And you'll see truncal obesity. So these are fat pads throughout the trunk and this is the third part of Cushing's triad. You can also see peptic ulcers resulting from increased gastric production and pepsin, secretion, and decreased gastric mucus. You can see irritability and emotionally labile to euphoric behaviors, you can see depression and even psychosis.

You can see some hypertension due to sodium and water retention, and you'll see a compromised immune system which will increase their susceptibility to infection. And this is due to decrease lymphocyte production and suppressed antibody formation. All right. Continuing on with the clinical manifestation, there is a certain look to Cushing's to be aware of.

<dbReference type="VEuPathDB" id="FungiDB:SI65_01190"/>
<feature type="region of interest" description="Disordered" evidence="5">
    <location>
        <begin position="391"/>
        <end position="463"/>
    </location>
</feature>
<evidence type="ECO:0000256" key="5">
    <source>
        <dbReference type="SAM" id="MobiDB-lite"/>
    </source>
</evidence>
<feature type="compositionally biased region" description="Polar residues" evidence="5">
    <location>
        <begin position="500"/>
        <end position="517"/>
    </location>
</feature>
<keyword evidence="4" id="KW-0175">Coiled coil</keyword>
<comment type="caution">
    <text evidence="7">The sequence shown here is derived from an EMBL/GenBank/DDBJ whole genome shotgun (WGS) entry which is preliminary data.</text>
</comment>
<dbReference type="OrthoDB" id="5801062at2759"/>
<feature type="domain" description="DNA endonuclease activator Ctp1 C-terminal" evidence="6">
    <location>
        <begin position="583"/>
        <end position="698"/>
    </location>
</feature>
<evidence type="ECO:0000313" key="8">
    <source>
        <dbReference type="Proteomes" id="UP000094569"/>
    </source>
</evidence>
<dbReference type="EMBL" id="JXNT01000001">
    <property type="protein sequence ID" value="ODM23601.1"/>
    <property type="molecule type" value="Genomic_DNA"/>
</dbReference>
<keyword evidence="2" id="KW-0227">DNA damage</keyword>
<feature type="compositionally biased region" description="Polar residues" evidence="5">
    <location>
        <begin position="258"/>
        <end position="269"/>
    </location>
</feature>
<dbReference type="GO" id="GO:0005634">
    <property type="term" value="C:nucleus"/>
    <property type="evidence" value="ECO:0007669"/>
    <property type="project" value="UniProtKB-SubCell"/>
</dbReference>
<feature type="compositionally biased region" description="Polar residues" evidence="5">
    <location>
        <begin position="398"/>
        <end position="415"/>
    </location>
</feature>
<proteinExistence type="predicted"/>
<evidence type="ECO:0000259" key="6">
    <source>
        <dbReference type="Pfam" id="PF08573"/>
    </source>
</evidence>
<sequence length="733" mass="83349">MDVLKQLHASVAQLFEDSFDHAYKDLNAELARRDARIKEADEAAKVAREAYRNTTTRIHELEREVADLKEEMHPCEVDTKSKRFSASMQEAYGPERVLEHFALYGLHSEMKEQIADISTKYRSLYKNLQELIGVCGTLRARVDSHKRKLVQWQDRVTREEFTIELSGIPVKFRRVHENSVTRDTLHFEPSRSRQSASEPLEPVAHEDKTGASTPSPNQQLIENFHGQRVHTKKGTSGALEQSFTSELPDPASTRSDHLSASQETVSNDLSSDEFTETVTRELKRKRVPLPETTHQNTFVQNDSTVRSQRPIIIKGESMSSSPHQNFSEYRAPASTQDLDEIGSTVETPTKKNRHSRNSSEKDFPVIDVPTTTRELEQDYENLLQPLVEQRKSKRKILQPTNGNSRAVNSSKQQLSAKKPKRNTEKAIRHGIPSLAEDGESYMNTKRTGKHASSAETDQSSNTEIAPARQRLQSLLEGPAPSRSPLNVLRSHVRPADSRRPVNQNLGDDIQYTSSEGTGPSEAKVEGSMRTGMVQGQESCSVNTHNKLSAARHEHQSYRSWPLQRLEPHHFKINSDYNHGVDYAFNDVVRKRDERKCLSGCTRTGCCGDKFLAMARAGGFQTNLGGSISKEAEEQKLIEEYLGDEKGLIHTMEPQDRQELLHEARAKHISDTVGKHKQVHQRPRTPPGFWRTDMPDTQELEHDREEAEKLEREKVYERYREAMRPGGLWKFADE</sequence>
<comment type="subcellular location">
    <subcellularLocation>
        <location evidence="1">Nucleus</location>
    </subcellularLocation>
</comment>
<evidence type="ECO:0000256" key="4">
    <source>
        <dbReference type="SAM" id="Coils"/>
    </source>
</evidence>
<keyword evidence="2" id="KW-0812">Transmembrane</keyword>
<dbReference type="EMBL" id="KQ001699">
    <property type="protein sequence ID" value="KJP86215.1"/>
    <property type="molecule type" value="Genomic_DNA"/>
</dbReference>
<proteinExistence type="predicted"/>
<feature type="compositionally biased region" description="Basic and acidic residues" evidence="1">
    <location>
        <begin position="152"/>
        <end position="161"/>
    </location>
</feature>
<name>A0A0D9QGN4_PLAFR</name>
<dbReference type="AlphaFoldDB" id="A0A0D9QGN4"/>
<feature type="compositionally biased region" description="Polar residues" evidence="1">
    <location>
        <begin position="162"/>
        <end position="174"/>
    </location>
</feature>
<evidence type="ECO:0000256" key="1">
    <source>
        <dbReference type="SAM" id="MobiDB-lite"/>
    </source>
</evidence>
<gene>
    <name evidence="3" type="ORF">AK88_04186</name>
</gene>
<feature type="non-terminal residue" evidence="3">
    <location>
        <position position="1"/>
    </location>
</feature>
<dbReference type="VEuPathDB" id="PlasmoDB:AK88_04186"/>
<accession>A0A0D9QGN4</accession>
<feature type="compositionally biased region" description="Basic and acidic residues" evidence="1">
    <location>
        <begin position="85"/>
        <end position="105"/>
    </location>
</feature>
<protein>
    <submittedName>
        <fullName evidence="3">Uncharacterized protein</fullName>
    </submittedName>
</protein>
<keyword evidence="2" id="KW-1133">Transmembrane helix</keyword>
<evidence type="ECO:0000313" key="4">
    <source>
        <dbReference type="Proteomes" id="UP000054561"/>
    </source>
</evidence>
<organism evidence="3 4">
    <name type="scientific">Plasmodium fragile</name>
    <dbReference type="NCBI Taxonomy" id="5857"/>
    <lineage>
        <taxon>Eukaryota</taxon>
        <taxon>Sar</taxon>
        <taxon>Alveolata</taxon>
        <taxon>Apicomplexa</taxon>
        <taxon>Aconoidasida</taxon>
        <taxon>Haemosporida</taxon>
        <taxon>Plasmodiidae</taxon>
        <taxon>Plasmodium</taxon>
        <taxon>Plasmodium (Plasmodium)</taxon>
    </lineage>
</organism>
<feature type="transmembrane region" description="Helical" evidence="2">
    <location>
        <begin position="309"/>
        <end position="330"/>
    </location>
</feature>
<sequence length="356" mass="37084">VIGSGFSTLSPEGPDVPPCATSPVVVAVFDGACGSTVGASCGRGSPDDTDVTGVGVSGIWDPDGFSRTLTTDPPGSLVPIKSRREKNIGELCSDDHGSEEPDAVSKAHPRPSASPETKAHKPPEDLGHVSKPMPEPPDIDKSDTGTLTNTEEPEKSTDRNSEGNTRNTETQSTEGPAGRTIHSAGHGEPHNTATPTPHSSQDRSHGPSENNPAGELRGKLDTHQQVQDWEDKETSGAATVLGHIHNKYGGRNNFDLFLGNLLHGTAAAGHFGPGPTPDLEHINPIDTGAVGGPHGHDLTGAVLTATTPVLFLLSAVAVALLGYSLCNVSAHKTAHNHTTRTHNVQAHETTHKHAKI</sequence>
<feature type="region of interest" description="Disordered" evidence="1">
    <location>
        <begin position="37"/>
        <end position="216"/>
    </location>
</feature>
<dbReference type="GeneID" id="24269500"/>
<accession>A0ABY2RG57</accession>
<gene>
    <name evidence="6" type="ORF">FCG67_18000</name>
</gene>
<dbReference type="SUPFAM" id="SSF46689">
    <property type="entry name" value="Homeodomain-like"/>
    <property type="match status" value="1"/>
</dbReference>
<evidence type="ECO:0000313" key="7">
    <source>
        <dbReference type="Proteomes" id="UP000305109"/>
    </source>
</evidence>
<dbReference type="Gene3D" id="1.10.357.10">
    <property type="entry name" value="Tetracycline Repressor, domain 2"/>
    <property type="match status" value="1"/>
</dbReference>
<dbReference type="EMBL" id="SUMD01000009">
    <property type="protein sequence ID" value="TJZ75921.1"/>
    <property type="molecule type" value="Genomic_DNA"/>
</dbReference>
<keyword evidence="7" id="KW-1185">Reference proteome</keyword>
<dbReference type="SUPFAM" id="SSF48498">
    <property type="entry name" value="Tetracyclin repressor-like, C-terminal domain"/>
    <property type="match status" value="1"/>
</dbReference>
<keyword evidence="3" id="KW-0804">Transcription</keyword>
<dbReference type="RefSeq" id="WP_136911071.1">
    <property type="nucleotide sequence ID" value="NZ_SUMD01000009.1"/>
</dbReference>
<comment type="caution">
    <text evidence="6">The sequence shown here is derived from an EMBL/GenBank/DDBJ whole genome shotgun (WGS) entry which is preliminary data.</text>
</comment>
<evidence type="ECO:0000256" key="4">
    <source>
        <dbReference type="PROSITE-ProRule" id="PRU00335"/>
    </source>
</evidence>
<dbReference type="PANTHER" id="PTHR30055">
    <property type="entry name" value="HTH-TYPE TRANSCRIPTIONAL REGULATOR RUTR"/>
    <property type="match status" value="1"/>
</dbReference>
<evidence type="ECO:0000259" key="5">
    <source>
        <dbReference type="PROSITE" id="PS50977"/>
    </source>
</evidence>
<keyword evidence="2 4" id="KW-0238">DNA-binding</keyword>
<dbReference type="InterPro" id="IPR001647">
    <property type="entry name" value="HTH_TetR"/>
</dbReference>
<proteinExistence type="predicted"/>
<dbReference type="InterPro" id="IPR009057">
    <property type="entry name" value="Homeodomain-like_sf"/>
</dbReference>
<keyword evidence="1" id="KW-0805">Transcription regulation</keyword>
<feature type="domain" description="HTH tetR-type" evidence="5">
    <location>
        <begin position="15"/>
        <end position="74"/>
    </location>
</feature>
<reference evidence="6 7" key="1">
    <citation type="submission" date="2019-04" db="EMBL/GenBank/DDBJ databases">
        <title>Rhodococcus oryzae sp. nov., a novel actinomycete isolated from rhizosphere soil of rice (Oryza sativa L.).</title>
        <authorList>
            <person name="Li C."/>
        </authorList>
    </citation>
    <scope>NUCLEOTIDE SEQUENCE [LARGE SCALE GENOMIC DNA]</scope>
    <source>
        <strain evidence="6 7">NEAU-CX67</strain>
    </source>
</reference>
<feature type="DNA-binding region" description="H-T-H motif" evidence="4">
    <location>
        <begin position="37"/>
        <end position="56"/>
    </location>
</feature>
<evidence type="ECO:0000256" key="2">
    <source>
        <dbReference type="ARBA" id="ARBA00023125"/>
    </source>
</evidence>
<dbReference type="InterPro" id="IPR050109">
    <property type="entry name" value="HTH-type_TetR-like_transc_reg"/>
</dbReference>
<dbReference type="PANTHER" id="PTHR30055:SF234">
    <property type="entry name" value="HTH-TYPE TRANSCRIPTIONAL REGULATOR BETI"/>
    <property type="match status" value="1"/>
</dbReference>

So this middle one kind of shows the body shape. They typically, and even on the right, they typically have thinner legs, but there's a lot of fat around the center of the body the moon and the back of the upper back, which is where you'll see that Buffalo hump. So yes, that is sort of what they look like.

And you can see on the left the woman's side profile, you can sort of see the Buffalo hump on the back there as well as the moon face. So complications that can occur. So one is addisonian crisis. So patients with Cushing syndrome whose symptoms are treated by withdrawal of corticosteroids by adrenalectomy, or by removal of a pituitary tumor are at risk for adrenal hypofunction and Addisonian crisis So Addisonian crisis is a life-threatening situation that results in low blood pressure, low blood levels of sugar and high blood levels of potassium. And these situations need immediate medical care. There's also adverse effects of adrenalcortico activities. So the nurse can assess fluid and electrolyte status by monitoring laboratory values and daily weights.